ALLEN PARK, Mich. -- The Detroit Lions receivers are tired of hearing about Calvin Johnson. They've spent the last few months talking about his unexpected retirement, the impact of his loss and how they'll somehow manage without the man known as Megatron. It's the type of offseason scrutiny that can get maddening for a team trying to move forward. The only thing more disturbing is the questions that will come if they really can't survive without him.
The bad news for the Lions is that there really is no way to replace Johnson, who produced 731 receptions, 11,619 yards and 83 touchdowns in what should be a Hall of Fame career. The good news is that his departure opens the door for several other weapons on this team to prove what they have to offer. Johnson spent most of his nine NFL seasons being the dominant target on a squad that needed him to play at an elite level every week. This year's Lions will have to rely on an assortment of talents to divide the responsibility of making Detroit's offense dangerous again.
That was the overriding message head coach Jim Caldwell delivered after a recent minicamp practice, when asked about how his team will cope.
"You have to remember that Calvin didn't play every game, specifically [in 2014], when Golden Tate caught 99 balls," Caldwell said. "In fact, you'll see the distribution be like it was last year [when] Calvin had over 80 catches, Golden had over 80 and Theo Riddick caught 80 ... In terms of where the ball is going, you won't see a difference. Now, as far as the coverages we see, that's where things will be probably change."
The Lions definitely became quite accustomed to defenses gearing their coverage to control Johnson wherever he lined up on the field. Even when that happened, the six-time Pro Bowler was good enough to beat two or even three defenders to the football. Now balance will be stressed even more within the Lions' attack. As Caldwell noted, Detroit had been trying to create more of that in the system before Johnson ever left town.
Tate becomes the obvious top target, as he's caught 189 passes in his first two seasons with the team after coming over from Seattle. The Lions also signed a couple veteran receivers (Marvin Jones and Jeremy Kerley), while bigger contributions are expected from tight end Eric Ebron and running backs like Riddick and Ameer Abdullah. The one common denominator with these players? They all can do something with the ball in their hands.
That doesn't mean quarterback Matthew Stafford won't be launching bombs downfield as often as he did to Johnson. It's just more likely that the Lions will have more variations to the looks they show opponents. Caldwell has made it clear that he wants to alter tempo -- "One of the things that is important is having an offense with different rhythms," he said -- but it's also apparent that Detroit could function best when Stafford is making quick decisions and giving his receivers a chance to operate.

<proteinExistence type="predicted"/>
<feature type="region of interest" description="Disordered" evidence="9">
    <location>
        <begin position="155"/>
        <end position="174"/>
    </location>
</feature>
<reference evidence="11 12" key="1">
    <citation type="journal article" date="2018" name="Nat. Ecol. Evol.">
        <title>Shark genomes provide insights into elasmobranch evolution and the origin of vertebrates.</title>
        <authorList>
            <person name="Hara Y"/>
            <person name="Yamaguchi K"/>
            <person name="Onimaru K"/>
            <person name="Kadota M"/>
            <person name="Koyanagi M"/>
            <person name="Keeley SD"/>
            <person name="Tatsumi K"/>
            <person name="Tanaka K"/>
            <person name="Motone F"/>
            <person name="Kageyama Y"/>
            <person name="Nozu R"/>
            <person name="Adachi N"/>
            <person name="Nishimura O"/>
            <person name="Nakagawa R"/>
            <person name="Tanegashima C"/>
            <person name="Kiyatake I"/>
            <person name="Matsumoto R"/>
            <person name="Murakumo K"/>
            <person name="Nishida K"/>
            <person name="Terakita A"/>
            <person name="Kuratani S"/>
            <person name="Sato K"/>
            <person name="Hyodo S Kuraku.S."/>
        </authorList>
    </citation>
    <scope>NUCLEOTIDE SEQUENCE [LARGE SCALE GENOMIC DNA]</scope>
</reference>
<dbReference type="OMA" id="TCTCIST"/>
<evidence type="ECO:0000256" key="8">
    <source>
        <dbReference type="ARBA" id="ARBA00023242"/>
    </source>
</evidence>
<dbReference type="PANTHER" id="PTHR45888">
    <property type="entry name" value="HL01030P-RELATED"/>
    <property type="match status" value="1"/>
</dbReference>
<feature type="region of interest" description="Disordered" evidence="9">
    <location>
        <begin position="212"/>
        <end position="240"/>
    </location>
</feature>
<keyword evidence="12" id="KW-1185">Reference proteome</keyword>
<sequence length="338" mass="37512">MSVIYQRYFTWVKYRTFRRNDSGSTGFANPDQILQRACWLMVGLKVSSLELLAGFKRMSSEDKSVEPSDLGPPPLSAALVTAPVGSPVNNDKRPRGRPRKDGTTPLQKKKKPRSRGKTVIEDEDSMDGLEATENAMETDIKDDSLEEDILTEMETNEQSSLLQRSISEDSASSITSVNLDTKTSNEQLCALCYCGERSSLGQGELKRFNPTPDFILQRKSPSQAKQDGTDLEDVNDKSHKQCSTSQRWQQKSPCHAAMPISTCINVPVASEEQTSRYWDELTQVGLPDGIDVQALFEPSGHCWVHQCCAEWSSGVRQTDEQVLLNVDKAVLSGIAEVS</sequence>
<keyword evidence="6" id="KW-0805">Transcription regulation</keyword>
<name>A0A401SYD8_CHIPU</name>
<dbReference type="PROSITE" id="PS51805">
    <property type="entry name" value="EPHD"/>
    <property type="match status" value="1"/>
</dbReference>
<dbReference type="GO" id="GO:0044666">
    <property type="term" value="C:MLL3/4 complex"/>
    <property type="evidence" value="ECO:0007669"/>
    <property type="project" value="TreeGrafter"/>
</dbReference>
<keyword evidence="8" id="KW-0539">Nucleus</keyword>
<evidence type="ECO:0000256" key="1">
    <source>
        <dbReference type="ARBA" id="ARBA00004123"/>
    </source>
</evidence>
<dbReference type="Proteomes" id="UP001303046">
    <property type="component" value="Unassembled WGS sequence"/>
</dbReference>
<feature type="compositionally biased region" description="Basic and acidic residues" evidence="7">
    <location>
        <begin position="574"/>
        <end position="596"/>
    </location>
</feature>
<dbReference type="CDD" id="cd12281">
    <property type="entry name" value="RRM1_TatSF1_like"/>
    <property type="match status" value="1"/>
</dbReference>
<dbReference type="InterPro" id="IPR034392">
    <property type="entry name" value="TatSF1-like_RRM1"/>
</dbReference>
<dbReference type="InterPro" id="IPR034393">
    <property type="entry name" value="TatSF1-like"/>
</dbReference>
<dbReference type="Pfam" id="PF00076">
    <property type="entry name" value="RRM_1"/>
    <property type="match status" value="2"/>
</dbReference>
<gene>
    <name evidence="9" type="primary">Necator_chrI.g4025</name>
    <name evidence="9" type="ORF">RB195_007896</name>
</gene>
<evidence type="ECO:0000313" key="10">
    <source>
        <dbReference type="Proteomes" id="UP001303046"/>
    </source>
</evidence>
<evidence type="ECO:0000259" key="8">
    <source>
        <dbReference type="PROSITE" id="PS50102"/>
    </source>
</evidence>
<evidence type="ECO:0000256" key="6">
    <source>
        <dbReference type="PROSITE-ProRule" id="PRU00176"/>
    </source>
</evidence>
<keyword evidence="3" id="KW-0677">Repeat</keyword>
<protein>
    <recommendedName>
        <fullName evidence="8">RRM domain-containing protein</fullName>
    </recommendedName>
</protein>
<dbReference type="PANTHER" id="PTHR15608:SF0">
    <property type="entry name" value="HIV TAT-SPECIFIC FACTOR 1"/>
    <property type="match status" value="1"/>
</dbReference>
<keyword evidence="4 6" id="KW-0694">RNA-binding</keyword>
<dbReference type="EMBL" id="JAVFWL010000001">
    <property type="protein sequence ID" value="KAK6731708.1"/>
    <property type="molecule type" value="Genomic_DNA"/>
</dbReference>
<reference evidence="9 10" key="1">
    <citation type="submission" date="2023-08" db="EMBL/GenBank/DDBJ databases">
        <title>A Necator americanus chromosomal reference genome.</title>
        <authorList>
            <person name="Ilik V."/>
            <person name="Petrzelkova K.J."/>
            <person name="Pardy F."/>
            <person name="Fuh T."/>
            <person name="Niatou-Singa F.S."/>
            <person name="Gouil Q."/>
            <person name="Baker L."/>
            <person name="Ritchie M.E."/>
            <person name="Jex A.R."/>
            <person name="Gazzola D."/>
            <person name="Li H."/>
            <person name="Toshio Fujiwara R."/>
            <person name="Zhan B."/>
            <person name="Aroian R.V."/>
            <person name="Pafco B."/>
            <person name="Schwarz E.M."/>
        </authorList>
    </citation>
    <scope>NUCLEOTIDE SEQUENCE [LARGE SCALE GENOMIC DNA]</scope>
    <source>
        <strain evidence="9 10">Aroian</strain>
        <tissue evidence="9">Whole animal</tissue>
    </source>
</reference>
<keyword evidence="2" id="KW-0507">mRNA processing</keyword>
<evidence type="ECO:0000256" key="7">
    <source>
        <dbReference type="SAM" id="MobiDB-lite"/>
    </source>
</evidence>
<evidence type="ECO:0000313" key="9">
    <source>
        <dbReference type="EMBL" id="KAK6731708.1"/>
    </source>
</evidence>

"The name of the game is getting first downs and touchdowns," Tate said. "You don't always have to throw the ball downfield to get those. If you can throw it for 3 yards and pick up 15 on it, that's a first down. Who cares how you get it? It's hard to see it at this time of year -- because we're not hitting -- but I'm excited to see what happens when our guys get loose. We can do a lot with the ball in our hands."
There already appears to be a consensus that offensive coordinator Jim Bob Cooter is running a system that should make everybody happy. He produced impressive results after getting promoted to that job following the midseason firing of Joe Lombardi last October. Before that point, Detroit had gone 1-6 with Stafford looking completely lost. The Lions lost their very next game -- to the Kansas City Chiefs in London -- but then they had a bye week that allowed Cooter to settle into his new role. Over the final eight games of the season, Detroit went 6-2 with Stafford throwing 19 touchdown passes and just two interceptions.
The upside here is the Lions now have a full offseason to learn Cooter's system. Tate already likes what it means for him, as he will play one receiver spot in the offense instead of moving around to various positions. Stafford and Cooter also clearly have what Caldwell terms "a synergy" and that seems to be enough to keep the quarterback from making the reckless decisions that have plagued him in the past. On top of all that, Johnson's departure means the Lions' offense has to be smarter all the way around. There is no Megatron to bail them out with a big play when all else fails.
The other benefit of Johnson's retirement is that it clearly has given this team some added motivation. Jones admitted he's already so tired of being asked about Johnson that he said, "I don't even answer the questions anymore." Tate also told a reporter earlier this year that the only time he discusses Johnson is when the media raises the topic. You best believe the Lions are eager to show that their former teammate wasn't the entire team, that there are other reasons to be excited about this offense moving forward.
When asked what this system should look like at its best, Jones said, "All of us flying around making great plays. That goes to the ability of having guys who can do a lot of different things. We have guys who can get it and make moves after the catch. We have guys who can go deep. When we're explosive, you'll see everybody making their plays and we have a lot of guys who can do that."
That is exactly what the Lions are pinning their hopes on this season. They wholeheartedly believe that the loss of a superstar opens the door for some unheralded talents to prove how much they've grown. That might not be enough to quiet the talk about what life will be like without Calvin Johnson in the near future. But it's also an approach that could yield more positive results than anybody can imagine right now.